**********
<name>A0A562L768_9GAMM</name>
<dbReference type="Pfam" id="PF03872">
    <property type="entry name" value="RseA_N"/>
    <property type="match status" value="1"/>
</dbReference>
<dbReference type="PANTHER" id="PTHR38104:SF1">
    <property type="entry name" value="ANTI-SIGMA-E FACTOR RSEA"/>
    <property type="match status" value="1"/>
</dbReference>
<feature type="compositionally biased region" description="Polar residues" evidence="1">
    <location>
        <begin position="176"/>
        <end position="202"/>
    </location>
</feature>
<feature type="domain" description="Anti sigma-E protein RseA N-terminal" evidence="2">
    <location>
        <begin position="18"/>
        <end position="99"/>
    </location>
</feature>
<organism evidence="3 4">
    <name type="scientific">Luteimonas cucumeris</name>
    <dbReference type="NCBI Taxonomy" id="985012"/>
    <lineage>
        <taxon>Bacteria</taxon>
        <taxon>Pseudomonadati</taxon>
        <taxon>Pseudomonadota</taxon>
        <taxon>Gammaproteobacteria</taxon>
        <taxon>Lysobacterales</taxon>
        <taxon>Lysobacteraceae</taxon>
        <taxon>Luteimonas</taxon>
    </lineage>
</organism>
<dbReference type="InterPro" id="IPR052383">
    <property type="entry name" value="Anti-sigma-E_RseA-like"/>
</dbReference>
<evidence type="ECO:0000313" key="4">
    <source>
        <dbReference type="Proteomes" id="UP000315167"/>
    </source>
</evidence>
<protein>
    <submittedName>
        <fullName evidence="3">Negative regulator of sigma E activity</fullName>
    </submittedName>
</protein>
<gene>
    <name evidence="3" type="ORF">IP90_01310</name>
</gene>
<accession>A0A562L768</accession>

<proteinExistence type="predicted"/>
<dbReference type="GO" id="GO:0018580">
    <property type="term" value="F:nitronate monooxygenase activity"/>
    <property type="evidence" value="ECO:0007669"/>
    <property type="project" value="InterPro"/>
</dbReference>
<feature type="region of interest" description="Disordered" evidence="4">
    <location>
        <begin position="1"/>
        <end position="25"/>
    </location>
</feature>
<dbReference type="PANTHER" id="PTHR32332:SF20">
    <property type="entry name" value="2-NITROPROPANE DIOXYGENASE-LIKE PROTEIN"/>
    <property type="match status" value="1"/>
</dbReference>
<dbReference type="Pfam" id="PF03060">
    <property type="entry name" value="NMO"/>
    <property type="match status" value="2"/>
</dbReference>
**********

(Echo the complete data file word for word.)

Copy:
<name>A0A562L768_9GAMM</name>
<dbReference type="Pfam" id="PF03872">
    <property type="entry name" value="RseA_N"/>
    <property type="match status" value="1"/>
</dbReference>
<dbReference type="PANTHER" id="PTHR38104:SF1">
    <property type="entry name" value="ANTI-SIGMA-E FACTOR RSEA"/>
    <property type="match status" value="1"/>
</dbReference>
<feature type="compositionally biased region" description="Polar residues" evidence="1">
    <location>
        <begin position="176"/>
        <end position="202"/>
    </location>
</feature>
<feature type="domain" description="Anti sigma-E protein RseA N-terminal" evidence="2">
    <location>
        <begin position="18"/>
        <end position="99"/>
    </location>
</feature>
<organism evidence="3 4">
    <name type="scientific">Luteimonas cucumeris</name>
    <dbReference type="NCBI Taxonomy" id="985012"/>
    <lineage>
        <taxon>Bacteria</taxon>
        <taxon>Pseudomonadati</taxon>
        <taxon>Pseudomonadota</taxon>
        <taxon>Gammaproteobacteria</taxon>
        <taxon>Lysobacterales</taxon>
        <taxon>Lysobacteraceae</taxon>
        <taxon>Luteimonas</taxon>
    </lineage>
</organism>
<dbReference type="InterPro" id="IPR052383">
    <property type="entry name" value="Anti-sigma-E_RseA-like"/>
</dbReference>
<evidence type="ECO:0000313" key="4">
    <source>
        <dbReference type="Proteomes" id="UP000315167"/>
    </source>
</evidence>
<protein>
    <submittedName>
        <fullName evidence="3">Negative regulator of sigma E activity</fullName>
    </submittedName>
</protein>
<gene>
    <name evidence="3" type="ORF">IP90_01310</name>
</gene>
<accession>A0A562L768</accession>

<proteinExistence type="predicted"/>
<dbReference type="GO" id="GO:0018580">
    <property type="term" value="F:nitronate monooxygenase activity"/>
    <property type="evidence" value="ECO:0007669"/>
    <property type="project" value="InterPro"/>
</dbReference>
<feature type="region of interest" description="Disordered" evidence="4">
    <location>
        <begin position="1"/>
        <end position="25"/>
    </location>
</feature>
<dbReference type="PANTHER" id="PTHR32332:SF20">
    <property type="entry name" value="2-NITROPROPANE DIOXYGENASE-LIKE PROTEIN"/>
    <property type="match status" value="1"/>
</dbReference>
<dbReference type="Pfam" id="PF03060">
    <property type="entry name" value="NMO"/>
    <property type="match status" value="2"/>
</dbReference>